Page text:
Hysteroscopic Resection of Low Grade Early Stage Endometrial Cancer in a Patient Desiring Fertility Preservation

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Video Description

This video shows a case of hysteroscopic resection of early stage endometrial cancer.

Presented By

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Dr. S. Das
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Dr. Lily Proctor
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Dr. Linda Hoang
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Dr. Mark Carey
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Dr. Neeraj Mehra
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Dr. A. Shan


University of British Columbia

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What is Low Grade Early Stage Endometrial Cancer?

Hysteroscopic resection of low-grade early-stage endometrial cancer in patients desiring fertility preservation is a minimally invasive surgical procedure tailored for women who wish to maintain their ability to conceive despite being diagnosed with a form of endometrial cancer that is in its early stages and of a lower grade. This approach involves the use of a hysteroscope, a thin, lighted tube inserted through the vagina into the uterus, allowing the surgeon to directly view and remove cancerous tissues from the uterine lining without making any incisions on the abdomen. This technique is considered when the cancer is detected early, and it is confined to the inner lining of the uterus, offering a fertility-sparing option for women who are diagnosed with endometrial cancer but are looking forward to pregnancy in the future. The procedure is highly selective, requiring a thorough assessment of the cancer’s grade, stage, and the patient’s overall health and fertility goals.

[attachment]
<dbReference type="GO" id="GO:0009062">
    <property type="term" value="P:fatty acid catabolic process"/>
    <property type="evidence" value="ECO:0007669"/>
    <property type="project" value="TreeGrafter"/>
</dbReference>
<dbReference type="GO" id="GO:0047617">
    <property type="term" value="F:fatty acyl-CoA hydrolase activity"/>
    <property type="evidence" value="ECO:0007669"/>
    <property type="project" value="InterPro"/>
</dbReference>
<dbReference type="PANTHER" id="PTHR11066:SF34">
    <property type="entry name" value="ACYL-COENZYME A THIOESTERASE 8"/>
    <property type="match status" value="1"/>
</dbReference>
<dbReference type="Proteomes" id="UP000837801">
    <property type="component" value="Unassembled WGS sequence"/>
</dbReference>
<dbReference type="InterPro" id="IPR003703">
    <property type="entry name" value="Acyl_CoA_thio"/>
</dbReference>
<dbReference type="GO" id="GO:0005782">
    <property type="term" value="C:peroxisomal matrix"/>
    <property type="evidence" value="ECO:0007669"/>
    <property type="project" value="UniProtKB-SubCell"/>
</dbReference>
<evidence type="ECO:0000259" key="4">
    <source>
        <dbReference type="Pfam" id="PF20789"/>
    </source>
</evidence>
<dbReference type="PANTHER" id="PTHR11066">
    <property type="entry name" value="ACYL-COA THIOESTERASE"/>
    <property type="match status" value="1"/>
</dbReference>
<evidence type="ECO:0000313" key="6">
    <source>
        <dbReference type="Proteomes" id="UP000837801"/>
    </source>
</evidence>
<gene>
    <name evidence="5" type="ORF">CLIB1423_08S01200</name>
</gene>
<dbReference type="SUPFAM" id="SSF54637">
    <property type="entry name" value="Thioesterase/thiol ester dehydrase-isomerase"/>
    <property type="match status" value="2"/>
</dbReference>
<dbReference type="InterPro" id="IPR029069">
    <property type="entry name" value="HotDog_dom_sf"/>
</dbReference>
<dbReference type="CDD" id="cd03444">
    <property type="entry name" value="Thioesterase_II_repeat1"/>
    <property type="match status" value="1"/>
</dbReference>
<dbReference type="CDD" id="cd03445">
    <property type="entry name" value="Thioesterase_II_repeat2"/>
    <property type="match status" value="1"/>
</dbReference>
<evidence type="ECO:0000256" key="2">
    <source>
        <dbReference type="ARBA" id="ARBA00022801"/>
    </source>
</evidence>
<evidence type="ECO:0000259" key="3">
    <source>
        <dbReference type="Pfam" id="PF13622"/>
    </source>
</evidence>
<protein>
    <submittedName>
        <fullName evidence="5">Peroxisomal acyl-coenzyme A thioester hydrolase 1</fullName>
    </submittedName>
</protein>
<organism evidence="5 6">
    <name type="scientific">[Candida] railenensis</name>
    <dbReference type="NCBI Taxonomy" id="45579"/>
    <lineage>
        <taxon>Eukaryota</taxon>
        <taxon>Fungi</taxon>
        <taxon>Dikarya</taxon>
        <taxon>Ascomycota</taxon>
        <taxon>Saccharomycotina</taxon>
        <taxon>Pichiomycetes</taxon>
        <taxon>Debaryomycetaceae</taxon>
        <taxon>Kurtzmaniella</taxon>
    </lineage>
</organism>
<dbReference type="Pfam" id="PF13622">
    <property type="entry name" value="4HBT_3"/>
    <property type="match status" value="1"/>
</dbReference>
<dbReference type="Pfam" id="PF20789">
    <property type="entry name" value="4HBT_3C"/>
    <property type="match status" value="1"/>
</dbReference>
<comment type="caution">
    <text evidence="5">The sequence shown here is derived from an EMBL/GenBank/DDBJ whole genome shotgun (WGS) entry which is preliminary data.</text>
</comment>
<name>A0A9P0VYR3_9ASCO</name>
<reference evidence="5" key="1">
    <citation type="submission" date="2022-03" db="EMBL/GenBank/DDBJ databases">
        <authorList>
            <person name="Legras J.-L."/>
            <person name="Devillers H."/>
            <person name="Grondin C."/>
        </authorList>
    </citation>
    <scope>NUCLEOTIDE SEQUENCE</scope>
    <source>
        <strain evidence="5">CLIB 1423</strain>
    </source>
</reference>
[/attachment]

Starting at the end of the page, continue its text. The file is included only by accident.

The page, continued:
What are the Risks of Low Grade Early Stage Endometrial Cancer?

The risks of hysteroscopic resection of low-grade early-stage endometrial cancer in patients desiring fertility preservation include several potential complications and considerations, reflecting the procedure’s nature and the underlying condition it aims to treat. Here are some of the risks associated with this procedure:

  • Incomplete Removal of Cancerous Tissue: There’s a risk that not all cancerous cells will be removed during the procedure, which could lead to persistent or recurrent cancer.
  • Recurrence of Cancer: Even after successful resection, there’s a chance that the cancer might recur, requiring further treatment.